Physiological and psychoacoustical estimation of human cochlear input/output curves
Tesis y disertaciones académicas
Universidad de Salamanca (España)
Fisiología de la audición
2411.13 Fisiología de la audición
Fecha de publicación
[EN] Human cochlear input/output (I/O) curves are not completely understood because they can be obtained using indirect methods only. The temporal masking curve (TMC) method is a favoured psychophysical method to infer human cochlear I/O curves, but is inconvenient for clinical applications. Distortion Product Otoacoustic Emissions (DPOAE) I/O curves share many of the characteristics of cochlear I/O curves and could be a useful alternative to the TMC method, but its generation mechanisms are not completely known, and it is uncertain how DPOAE I/O curves relates to the cochlear I/O curve. The aim of the present work is to test if the two methods can be used indistinctly to infer human cochlear I/O curves in normal hearing listeners. The approach is to compare individual estimates of cochlear I/O curves inferred with the two methods. If the results are consistent, this would provide support for the assumptions of both methods. The results showed reasonably good correspondence between I/O curves of the two methods for frequencies above ~2 kHz but not for lower frequencies. At lower frequencies, the DPOAE I/O curves frequently presented plateaus and notches, which were not present in the I/O curves inferred from TMCs. The DPOAE I/Os were measured using the group average stimulation level parameters (primary level rule) of Kummer et al. (1998). Simulations are presented that aimed at testing if individual differences from the DPOAE group average primary level rule could explain the plateaus and notches in the DPOAE I/O curves at lower frequencies. The results suggest that the primary level rule that maximizes the DPOAE level is also a good primary level rule to estimate the I/O curve of the underlying non-linearity and that even a small deviation from this rule may lead to notches in the DP I/O curve. It is a common hypothesis that maximum DPOAE levels occur when the basilar membrane excitation by the two primary tones is equal at the cochlear site tuned to the higher of the two primary frequencies. A novel TMC-based approach is also presented here designed to test this hypothesis. The results support this hypothesis as the levels required for equal excitation inferred from the TMC method coincide with the empirically found DPOAE primary levels that produce maximum response. Cochlear I/O curves as inferred from TMCs were finally compared to estimates obtained from DPOAEs I/O using two additional primary level rules. The first rule consisted in individualized primary levels inferred from TMCs that obtained equal cochlear excitation and the second used empirically found primary levels optimized individually for maximum DPOAE level. The results showed that the correspondence between I/O curves inferred from TMCs and DPOAEs remained high at frequencies above ~2 kHz but did not improve at lower frequencies, independently of the primary level rule used. Reasons for the poorer correspondence between I/O curves inferred from TMCs and DPOAEs at lower frequencies and particularly for the plateaus and notches in the DPOAE I/Os are discussed. Directions of future research are suggested.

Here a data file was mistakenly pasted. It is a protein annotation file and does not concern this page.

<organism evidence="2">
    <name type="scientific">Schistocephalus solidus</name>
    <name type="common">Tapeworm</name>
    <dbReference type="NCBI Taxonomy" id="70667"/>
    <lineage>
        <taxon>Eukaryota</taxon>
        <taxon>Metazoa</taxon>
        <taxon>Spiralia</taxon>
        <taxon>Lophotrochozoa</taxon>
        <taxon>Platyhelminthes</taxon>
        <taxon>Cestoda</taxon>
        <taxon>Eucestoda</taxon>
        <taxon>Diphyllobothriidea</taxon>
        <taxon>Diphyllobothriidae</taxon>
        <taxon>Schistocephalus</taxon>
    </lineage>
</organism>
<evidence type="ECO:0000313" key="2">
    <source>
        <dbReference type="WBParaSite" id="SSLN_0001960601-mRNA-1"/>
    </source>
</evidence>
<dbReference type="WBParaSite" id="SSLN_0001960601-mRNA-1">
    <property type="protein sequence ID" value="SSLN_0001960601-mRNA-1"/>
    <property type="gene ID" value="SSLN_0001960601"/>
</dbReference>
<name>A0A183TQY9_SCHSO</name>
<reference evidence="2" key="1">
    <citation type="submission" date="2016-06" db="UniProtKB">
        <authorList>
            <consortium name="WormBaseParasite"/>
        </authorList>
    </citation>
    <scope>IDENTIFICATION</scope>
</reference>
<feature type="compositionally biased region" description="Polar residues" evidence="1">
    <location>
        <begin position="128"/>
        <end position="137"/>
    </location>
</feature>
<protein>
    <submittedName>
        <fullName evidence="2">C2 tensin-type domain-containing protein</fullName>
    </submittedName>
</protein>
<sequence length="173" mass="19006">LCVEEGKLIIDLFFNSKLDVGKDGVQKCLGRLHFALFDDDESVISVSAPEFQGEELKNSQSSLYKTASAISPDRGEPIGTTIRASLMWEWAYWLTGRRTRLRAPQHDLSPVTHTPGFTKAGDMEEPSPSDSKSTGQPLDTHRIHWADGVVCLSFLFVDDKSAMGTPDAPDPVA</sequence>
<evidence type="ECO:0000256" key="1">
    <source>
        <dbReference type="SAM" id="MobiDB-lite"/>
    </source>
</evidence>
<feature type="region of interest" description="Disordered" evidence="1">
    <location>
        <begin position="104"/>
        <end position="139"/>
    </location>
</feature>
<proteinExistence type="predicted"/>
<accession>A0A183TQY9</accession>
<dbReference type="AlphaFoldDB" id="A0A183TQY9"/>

- TD. Ciencias biosanitarias